the shoes look good, but oh god my feet

Just got back from my first honest-to-God casting call a couple of hours ago. I've never been to an open call before. There were open calls in Arizona -- they happened once in a blue moon, and they were all in Phoenix, where I would not set foot unless someone I sincerely cared about was about to die there. Some of the other models there lamented that Boston was a small market. Ha ha, I say. You think this is a small market because you live a train ride from New York City. Try Flagstaff for a couple of years, and tell me what you think of Boston.

[The call was for a company called VienneMilano, and I encourage you to check their stuff out. They import European stockings. I am happy to recommend them, partly because Vienne was there and was a very friendly, professional lady who seems to know what she's doing, but mostly because one of the models from their previous catalog was there helping to run things, and she was wearing a pair of their thigh-highs. Nobody knew this until she flipped up her skirt hem to show them off, because she hadn't touched them once the entire evening. If you've ever tried to wear thigh-highs and do anything more strenuous than exist -- assuming you found any that fit in the first place -- you know what a miracle this is.]

It was not nearly as nerve-wracking as I expected. I've done auditions before, back in the Cretaceous Era when I was a teenager. They were not fun. About half the people there are normal but absorbed in reading the script pieces they give you, or rehearsing their song, too lost in their own little world to interact with you much; another third are so terrified that you wonder if maybe someone if someone has forced them to come by holding their beloved pet hostage. The remainder are horrible narcissistic divas who would rip your face off with their bare hands if not for the possibility that it might damage their nails. The Bitch Brigade seems to be like that all the time, inasmuch as they did it to me even though I was singing alto/tenor rather than soprano and therefore wasn't even in the running for the parts they wanted. I honestly don't know if theater encourages that in people, or if teenage girls are just one failed algebra test away from public cannibalism, but it was by far the worst part of the process. I have basically no fear of doing things in front of an audience, but I always managed to run into at least one person that, while I wouldn't really be happy to hear that they died in a fire, I wouldn't be able to muster many tears over, either.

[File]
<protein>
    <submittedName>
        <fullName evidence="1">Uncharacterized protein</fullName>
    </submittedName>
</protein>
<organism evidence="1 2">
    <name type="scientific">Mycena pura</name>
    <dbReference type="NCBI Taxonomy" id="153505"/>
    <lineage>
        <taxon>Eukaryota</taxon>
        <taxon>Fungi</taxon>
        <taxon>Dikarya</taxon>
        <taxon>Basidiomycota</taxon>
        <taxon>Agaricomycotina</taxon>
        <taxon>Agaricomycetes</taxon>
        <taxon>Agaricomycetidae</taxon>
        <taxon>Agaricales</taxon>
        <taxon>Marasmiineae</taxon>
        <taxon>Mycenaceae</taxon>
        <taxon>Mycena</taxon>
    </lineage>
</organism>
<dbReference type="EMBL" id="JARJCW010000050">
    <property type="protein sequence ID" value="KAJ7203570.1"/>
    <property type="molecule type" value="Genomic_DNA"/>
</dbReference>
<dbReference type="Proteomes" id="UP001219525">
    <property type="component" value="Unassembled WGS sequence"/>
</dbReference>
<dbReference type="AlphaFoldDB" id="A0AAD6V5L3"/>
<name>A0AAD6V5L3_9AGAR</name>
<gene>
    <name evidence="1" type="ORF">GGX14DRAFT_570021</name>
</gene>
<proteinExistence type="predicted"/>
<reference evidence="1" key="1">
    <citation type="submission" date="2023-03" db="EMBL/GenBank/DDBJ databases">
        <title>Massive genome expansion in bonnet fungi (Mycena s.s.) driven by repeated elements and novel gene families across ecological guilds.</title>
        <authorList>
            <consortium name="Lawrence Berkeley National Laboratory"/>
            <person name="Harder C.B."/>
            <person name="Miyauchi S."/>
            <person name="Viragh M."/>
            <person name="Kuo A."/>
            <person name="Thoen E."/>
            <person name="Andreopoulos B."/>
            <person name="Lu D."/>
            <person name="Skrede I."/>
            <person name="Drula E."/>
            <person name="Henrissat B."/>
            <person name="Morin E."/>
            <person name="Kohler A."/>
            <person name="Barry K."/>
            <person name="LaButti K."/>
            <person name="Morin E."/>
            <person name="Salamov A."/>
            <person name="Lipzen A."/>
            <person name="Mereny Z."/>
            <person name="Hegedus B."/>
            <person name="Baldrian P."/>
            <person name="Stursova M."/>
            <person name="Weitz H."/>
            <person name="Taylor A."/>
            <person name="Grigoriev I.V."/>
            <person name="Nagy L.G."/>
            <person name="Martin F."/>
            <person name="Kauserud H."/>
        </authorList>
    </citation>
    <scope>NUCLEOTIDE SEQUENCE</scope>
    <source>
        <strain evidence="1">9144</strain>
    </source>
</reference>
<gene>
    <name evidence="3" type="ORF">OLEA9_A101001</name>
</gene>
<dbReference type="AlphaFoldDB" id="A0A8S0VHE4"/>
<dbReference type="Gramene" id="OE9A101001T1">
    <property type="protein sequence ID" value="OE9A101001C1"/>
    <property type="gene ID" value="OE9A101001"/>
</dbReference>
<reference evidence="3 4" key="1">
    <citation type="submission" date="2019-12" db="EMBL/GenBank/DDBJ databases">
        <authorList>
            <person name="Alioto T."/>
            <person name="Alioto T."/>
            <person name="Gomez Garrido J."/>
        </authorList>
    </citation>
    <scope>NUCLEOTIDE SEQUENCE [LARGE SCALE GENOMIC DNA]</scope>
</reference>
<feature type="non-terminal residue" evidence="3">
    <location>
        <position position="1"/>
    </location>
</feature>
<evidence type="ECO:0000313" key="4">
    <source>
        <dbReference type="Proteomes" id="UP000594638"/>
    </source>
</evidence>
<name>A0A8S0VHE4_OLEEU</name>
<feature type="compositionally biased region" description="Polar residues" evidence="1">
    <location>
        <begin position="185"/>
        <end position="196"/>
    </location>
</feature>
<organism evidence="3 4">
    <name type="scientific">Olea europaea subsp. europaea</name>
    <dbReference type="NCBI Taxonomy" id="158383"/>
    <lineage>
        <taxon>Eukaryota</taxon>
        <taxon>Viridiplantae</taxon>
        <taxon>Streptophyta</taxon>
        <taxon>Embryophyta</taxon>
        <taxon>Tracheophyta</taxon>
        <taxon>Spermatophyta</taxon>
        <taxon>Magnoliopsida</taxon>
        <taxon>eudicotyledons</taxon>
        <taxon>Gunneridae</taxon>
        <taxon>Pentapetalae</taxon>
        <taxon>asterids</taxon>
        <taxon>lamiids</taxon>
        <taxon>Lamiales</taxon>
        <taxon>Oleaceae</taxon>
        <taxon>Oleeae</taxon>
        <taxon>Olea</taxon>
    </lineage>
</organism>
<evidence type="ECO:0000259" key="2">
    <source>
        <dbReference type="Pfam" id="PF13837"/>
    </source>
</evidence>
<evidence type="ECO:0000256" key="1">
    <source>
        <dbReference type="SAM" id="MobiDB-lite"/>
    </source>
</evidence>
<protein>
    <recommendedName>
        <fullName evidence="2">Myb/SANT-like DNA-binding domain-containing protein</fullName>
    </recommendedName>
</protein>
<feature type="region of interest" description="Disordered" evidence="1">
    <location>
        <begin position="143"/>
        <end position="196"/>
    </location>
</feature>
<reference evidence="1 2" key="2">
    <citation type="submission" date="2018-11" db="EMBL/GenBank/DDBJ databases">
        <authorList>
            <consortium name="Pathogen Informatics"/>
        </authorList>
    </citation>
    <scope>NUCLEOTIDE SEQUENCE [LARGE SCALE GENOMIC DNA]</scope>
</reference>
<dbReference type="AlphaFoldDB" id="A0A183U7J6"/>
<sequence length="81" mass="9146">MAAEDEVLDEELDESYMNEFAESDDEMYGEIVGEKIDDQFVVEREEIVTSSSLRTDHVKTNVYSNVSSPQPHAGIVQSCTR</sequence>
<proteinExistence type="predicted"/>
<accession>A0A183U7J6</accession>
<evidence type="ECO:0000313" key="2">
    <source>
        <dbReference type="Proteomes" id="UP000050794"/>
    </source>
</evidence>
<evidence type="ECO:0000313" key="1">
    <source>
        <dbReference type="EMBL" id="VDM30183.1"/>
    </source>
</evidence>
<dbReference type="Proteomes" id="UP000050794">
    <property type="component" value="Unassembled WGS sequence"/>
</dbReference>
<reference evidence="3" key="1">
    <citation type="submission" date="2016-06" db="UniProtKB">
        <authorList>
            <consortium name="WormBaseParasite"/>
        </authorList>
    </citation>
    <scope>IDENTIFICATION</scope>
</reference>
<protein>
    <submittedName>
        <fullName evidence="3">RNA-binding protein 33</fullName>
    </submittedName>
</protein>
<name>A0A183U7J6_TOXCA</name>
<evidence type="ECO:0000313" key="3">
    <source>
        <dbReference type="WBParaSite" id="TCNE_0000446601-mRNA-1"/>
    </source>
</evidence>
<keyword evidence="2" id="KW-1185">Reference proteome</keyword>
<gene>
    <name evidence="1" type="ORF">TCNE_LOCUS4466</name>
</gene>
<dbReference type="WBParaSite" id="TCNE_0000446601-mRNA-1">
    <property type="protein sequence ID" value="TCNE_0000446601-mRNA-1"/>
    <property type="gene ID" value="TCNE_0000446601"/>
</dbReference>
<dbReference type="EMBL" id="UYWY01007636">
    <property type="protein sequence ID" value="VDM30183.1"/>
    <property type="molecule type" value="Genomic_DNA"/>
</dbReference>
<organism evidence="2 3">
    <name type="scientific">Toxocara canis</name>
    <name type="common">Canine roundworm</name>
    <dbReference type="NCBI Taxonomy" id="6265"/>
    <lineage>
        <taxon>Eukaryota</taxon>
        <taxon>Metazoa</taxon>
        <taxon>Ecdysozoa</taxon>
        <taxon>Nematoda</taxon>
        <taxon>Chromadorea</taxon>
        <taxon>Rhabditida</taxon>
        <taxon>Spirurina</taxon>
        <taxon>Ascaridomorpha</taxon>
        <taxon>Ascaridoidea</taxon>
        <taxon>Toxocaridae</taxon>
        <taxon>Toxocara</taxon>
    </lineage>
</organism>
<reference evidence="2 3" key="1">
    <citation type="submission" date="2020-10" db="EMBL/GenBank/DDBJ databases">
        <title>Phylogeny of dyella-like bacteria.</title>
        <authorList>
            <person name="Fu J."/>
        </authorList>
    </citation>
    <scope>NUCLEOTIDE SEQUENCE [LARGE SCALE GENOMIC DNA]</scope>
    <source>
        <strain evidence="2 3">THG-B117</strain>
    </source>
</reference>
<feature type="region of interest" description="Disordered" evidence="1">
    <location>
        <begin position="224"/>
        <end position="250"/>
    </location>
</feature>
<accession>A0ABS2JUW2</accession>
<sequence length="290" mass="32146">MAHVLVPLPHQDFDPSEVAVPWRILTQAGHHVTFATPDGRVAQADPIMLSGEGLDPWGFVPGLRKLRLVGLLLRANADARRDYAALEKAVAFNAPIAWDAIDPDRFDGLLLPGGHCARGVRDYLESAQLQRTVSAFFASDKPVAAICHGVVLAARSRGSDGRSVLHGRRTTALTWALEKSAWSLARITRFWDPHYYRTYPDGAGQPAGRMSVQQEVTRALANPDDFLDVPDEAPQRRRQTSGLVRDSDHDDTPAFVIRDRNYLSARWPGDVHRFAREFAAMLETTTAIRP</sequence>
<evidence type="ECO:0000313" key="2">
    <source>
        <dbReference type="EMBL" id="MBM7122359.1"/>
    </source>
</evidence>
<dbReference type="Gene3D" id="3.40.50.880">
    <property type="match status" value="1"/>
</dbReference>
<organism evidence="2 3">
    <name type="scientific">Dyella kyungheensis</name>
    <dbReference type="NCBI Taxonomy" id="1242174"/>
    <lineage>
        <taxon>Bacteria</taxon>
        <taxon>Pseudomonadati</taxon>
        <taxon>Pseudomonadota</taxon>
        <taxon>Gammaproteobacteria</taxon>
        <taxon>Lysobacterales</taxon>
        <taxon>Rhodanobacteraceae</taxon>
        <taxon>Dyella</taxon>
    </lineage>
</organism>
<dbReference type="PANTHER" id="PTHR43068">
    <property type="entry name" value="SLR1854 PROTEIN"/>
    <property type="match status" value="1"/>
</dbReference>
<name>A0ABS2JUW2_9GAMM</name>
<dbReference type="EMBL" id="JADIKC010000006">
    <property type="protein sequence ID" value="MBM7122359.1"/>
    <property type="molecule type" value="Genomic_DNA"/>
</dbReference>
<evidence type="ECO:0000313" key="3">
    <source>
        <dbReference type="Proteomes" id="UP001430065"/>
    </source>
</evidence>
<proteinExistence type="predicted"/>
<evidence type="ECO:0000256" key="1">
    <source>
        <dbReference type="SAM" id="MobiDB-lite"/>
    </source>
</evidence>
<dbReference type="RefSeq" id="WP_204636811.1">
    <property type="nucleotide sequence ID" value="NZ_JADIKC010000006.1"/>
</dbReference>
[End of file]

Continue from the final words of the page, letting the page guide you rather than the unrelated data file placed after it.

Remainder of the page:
The casting call was nothing at all like that. By the end of it, we had thirty beautiful women loitering around a hotel suite in their underwear, not curling up into a shameful tummy-concealing ball or grumbling about how disgusting and fat they felt. One of them sat down and stuck her nose into a copy of Good Omens. I didn't hear anybody say anything mean, even while we were all kind of flinging clothes around and changing -- clearly, B-grade cheerleader movies have lied to me. There was a lot of 'that is gorgeous, where did you buy it?' and 'will you please zip me up?' and 'oh god, I just spent fifteen minutes wandering blindly around the hotel in my lingerie, will someone please tell me, where is the bathroom?' I did hear a few things like 'too busy, lose the earrings' and 'you should probably wear your hair up', but in a friendly tone, from people who were genuinely being helpful. One girl spoke up solely to tell another girl she had lovely breasts, which is just about the only time you could possibly say that to a perfect stranger and not be immediately branded a creepy pervert.

I lent out lipstick and a hairbrush and some safety pins, and got it all back afterwards, with thanks. That doesn't even happen when I let people borrow pens, f'r chrissakes.

Also: Ask people about their tattoos. Believe me, if they've had it inked onto their skin, they are happy to tell you about it. I was surprised to see that a few of the girls had some beautiful but very large and intricate pieces, in very obvious places. Tattoo coverup must work better than I assumed.

I also came away with several phone numbers. A lot of models do things that aren't modeling, in between letting strangers take test photos of them in their underpants -- there were several business students, the vocalist for a local pop-punk band, and the model helping run the shoot works in a neurolinguistics lab at BU. One of the ones I met is a charming madwoman named Ivy who was down from Maine -- possibly for this call, possibly for no apparent reason -- who does handmade jewelry on commission. She's a metalworker and was wearing several of her own (very nice, rather sort of industrial Deco) pieces to the call, so if anyone is interested in that sort of thing I will happily put you in touch.


  1. I'm glad you had a good time! Do you think you're going to get a call-back?

    1. I don't have the foggiest idea. I think I have a greater than 0% chance, since the casting call specifically said "all shapes and sizes" and the Italian fellow who was the other half of the business made a point of saying "Photoshop is for fixing stretch marks, we want personality", but honestly they were so professional and respectful of all the girls I couldn't read if they were really dazzled by anyone in particular.

      It was fun, I met people I'd actually enjoy talking to again, and Vienne offered to send out free samples to anyone who gave her a mailing address (and a lifetime discount solely for turning up in the first place!), so it was worth going even if I don't.


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